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Wolf among wolves

January 13, 2011

Why can’t I be loved as what I am?

A wolf among wolves

and not as a man among men?

– Bonny ‘Prince’ Billy


I have just finished reading Hans Fallada’s Wolf Among Wolvesdefinitely a close contender for book of the year, 2010. It bears no relation to the song quoted above, but I like them both.

Originally published in Nazi Germany in 1937, the book has been out of print in English for 70 years. It tells the story of Wolfgang Pagel, a former soldier, and a number of other characters, as they try to live with dignity in the ethical and economic morass of Weimar Germany. The book starts in July 1923, when inflation is so bad people are paid twice a day, as new prices are set in the morning and at lunch time. Currency is almost worthless; as soon as you get any, it needs to be spent immediately, on anything, before its value disappears entirely.

Pagel is living with a girlfriend, a prostitute he picked up one night who never went home. She loves him, but he is lost in the moral wilderness and spends his nights at Berlin casinos, trying to win enough to live on. Over almost 800 pages, the characters are lead through a number of experiences that test them utterly. What makes the book astounding is the attention to detail, the realism and the character development: there are no minor characters. The narrative burns like a slow fuse until a climatic putsch attempt brings the character’s personal crises to a head.

There is no salvation for the characters, except for what the manage to salvage for themselves from the wreckage that surrounds them.

I have read reviews that say the book is boring, slow moving, and that nothing really happens. Indeed, the first half of the book covers just 24 hours, in extreme detail. I confess that I probably wouldn’t have enjoyed the book as much if I hadn’t read it over a few days on a Scottish island with no mobile reception or television. The book moves at a pace we are no longer accustomed to – we have become used to instant narrative and just-in-time action. But the effect of understanding the characters, their motivation and the milieu intimately make the experience of reading the book so much more immersive than anything I have read in a long time.

By giving us an intimate picture of conditions in the Weimar Republic, it becomes easy to understand the environment that gave birth the Nazism, and in particular the resentment bred by the Treaty of Versailles, the French occupation of the Ruhr and the punitive attempts by the Allied powers to destroy the German economy.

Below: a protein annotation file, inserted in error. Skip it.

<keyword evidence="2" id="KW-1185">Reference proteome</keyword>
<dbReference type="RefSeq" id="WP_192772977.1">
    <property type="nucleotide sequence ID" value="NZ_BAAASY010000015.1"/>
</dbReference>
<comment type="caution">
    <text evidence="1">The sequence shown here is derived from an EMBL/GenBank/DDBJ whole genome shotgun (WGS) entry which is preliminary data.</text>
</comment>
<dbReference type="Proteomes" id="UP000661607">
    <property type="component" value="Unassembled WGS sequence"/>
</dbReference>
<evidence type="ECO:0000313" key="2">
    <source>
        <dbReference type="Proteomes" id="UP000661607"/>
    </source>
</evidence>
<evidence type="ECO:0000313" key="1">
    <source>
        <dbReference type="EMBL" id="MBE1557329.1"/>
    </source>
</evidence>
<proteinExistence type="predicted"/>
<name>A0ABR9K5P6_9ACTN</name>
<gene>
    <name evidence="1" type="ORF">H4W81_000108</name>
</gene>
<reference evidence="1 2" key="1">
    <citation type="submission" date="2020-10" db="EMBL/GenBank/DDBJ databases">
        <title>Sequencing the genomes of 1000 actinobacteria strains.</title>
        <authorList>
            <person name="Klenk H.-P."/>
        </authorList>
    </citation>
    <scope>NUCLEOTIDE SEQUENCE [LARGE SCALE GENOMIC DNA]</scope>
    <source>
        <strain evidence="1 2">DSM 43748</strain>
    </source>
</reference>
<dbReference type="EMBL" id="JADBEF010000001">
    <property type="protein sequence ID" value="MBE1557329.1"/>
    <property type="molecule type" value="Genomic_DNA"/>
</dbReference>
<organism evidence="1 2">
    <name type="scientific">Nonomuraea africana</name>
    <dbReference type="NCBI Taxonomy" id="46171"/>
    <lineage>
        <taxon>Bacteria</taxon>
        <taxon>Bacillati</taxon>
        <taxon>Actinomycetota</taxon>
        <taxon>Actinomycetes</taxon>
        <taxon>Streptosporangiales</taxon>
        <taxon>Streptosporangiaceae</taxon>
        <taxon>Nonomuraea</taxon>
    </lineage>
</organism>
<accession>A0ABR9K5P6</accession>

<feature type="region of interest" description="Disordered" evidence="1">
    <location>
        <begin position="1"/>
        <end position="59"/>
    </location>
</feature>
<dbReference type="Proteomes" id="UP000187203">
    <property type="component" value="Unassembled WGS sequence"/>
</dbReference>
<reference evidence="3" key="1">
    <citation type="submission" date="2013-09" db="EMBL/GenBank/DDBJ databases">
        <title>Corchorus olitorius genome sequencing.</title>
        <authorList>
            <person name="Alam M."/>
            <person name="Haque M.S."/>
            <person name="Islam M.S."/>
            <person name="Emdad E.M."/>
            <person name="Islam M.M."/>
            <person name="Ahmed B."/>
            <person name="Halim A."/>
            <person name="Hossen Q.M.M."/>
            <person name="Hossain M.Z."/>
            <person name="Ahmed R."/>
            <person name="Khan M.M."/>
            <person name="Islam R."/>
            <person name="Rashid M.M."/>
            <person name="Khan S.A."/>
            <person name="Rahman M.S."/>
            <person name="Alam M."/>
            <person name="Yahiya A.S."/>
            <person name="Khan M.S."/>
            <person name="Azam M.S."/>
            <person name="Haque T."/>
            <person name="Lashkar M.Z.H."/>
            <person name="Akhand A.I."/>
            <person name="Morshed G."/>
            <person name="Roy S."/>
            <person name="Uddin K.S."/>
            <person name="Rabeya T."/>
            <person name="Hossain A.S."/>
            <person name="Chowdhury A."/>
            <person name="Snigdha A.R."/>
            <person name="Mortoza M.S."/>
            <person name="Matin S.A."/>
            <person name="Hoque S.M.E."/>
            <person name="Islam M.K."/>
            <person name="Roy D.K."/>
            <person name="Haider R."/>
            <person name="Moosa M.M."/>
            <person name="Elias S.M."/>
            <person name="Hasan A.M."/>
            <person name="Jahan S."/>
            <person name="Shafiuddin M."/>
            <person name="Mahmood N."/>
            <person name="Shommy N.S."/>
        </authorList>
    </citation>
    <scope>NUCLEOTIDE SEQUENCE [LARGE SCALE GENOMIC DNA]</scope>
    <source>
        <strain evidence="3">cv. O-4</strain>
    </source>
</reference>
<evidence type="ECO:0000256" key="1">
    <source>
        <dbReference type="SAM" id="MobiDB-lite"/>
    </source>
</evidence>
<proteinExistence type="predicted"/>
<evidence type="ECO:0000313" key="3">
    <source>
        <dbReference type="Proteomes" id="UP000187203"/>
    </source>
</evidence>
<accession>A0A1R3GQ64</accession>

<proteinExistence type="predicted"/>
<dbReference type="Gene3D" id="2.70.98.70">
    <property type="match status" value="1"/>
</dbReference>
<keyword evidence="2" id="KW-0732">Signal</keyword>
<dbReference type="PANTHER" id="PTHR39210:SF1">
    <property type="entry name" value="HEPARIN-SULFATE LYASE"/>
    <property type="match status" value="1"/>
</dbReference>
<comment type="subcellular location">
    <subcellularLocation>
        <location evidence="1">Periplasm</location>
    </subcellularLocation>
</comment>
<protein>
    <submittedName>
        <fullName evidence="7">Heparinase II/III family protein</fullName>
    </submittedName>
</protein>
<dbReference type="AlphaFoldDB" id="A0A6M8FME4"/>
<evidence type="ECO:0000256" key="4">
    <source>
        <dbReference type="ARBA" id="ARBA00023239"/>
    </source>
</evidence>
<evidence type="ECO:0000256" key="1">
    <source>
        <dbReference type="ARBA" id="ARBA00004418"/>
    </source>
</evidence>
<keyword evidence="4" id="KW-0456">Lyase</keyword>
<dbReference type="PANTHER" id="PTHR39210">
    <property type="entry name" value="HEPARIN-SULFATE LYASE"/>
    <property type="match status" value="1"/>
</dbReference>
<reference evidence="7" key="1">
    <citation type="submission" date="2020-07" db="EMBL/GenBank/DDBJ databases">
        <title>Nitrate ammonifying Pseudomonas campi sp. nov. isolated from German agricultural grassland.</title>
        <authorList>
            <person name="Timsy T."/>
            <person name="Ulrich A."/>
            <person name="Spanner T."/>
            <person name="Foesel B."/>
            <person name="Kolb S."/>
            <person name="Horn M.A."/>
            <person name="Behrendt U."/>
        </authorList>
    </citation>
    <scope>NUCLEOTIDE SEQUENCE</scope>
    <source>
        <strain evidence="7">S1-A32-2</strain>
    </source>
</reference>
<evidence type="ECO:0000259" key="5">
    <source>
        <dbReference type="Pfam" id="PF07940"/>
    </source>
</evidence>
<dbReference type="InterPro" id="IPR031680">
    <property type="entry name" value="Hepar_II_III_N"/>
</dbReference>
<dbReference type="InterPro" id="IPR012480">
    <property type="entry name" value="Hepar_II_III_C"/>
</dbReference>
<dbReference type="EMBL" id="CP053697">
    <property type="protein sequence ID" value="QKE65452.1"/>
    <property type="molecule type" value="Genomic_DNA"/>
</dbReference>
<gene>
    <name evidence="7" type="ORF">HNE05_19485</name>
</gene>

The bigger story, though, is Hans Fallada. He’s a writer of the calibre of Thomas Mann, but I hadn’t heard of him till this year, and I don’t think he’s well knownin the English-speaking world. He lived a varied and troubled life: at 18, he killed a friend in a dual which was also a suicide pact, and narrowly avoided  a prison sentence. He endured years of drink and drug addictions, prison and institutionalisation. All this gave him a unique insight into the underbelly of German society between the wars, and he captures it beautifully.

Clearly, some enlightened soul in the publishing industry decided it was time to reacquaint the English speaking world with Fallada, and went about it systematically.

First, Alone in Berlin was republished and widely distributed – it’s available at Waterstones and WH Smith on various multibuy offers. It’s an excellent book – plotted like a thriller, it’s based on the true story of one ordinary working class couple’s resistance to the Nazis. This Guardian article calls it a ‘miracle’, and it is an astounding book. It is also probably the most interesting and accessible for an English-speaking audience, so it’s an ideal entry point. If I hadn’t seen the book on 3 for 2 offer at Waterstones, I wouldn’t have know of it’s existance.

The publisher, Melville House, have also released attractive editions of two other books, which I will read shortly. Little Man, What Now? was his breakthrough portrait of ordinary people crushed by circumstances beyond their control, and The Drinker was written secretly while Fallada was locked up in an asylum, smuggled out and published after his death.

I was brought up in public libraries and came to fetishise books as remarkable artefacts. This was destroyed for me when I worked as a book seller for a while, and saw publishers heavily promoting profitable rubbish while quality literature received no support. Even more heartbreaking was having to destroy books which couldn’t be sold: having to stand and tear up hundreds of books that couldn’t be sold was soul destroying – I wasn’t even allowed to take them home, as this would have been theft.

The promotion of Fallada restores my faith in the publishing industry to some extent. Despite the fact that books are commodities that are sold for profit, there are clearly still people in the industry who love literature. 


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